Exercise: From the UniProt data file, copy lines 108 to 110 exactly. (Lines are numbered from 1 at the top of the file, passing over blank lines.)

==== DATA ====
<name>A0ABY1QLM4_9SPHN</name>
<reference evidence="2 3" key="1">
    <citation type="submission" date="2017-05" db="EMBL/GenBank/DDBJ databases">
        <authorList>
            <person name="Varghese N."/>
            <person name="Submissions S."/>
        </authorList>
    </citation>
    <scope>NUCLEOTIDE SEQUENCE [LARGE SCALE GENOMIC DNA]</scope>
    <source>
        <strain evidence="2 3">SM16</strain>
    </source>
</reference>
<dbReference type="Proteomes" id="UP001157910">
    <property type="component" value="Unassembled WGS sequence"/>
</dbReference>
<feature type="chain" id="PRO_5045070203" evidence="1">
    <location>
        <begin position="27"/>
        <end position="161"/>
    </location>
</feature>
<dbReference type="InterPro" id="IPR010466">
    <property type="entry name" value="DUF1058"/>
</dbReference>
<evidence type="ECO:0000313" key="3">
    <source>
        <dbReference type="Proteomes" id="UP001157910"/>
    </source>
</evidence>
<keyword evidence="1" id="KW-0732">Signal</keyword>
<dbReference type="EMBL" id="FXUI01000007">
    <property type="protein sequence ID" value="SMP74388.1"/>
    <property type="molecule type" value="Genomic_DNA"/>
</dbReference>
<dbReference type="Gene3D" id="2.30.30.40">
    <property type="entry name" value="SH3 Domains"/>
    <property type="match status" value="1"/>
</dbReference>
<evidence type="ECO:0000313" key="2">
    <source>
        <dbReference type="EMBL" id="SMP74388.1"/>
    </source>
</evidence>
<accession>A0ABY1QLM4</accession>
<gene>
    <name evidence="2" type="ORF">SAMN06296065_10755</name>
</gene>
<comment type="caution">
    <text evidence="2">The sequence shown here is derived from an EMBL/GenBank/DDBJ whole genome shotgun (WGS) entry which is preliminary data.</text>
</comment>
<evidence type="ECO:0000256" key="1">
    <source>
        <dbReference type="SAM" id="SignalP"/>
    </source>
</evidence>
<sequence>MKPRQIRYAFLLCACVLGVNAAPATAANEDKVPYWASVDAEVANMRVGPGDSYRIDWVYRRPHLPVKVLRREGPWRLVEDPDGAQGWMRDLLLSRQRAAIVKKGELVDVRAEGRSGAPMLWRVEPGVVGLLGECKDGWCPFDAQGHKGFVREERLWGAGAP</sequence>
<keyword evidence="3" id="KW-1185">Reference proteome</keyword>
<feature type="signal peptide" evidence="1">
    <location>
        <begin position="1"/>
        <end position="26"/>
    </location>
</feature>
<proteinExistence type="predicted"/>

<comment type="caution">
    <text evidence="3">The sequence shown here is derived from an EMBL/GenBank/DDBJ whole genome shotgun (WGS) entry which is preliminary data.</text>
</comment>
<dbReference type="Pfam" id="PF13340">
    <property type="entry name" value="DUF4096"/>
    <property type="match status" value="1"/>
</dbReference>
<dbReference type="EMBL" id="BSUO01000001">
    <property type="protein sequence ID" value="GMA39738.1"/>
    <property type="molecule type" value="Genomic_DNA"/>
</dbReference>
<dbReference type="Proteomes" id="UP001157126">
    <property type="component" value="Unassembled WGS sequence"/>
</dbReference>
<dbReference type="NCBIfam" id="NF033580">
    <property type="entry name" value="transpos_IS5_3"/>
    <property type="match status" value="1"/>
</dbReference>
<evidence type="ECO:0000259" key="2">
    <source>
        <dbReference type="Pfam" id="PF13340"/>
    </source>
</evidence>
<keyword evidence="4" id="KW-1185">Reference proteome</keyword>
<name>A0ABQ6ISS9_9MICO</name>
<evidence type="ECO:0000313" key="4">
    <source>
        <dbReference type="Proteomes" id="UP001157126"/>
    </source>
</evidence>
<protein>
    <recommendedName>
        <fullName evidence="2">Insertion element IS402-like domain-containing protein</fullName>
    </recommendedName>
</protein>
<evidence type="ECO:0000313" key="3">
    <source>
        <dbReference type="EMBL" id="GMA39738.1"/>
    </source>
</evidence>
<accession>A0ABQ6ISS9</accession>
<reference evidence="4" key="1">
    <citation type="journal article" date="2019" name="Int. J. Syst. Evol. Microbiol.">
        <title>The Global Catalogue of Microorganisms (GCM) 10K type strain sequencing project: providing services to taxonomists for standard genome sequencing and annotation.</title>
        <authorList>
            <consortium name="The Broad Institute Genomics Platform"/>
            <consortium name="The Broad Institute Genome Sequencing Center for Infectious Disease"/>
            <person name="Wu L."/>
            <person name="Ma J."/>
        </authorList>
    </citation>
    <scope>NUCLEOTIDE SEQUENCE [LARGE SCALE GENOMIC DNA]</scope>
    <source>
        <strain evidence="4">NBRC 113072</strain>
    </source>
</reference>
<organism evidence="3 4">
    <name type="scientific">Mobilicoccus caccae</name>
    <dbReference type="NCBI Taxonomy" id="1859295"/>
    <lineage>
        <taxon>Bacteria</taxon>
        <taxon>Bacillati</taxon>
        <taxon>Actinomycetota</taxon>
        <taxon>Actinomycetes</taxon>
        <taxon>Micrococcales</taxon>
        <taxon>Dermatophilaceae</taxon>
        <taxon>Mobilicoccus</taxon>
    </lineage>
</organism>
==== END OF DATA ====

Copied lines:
    <citation type="journal article" date="2019" name="Int. J. Syst. Evol. Microbiol.">
        <title>The Global Catalogue of Microorganisms (GCM) 10K type strain sequencing project: providing services to taxonomists for standard genome sequencing and annotation.</title>
        <authorList>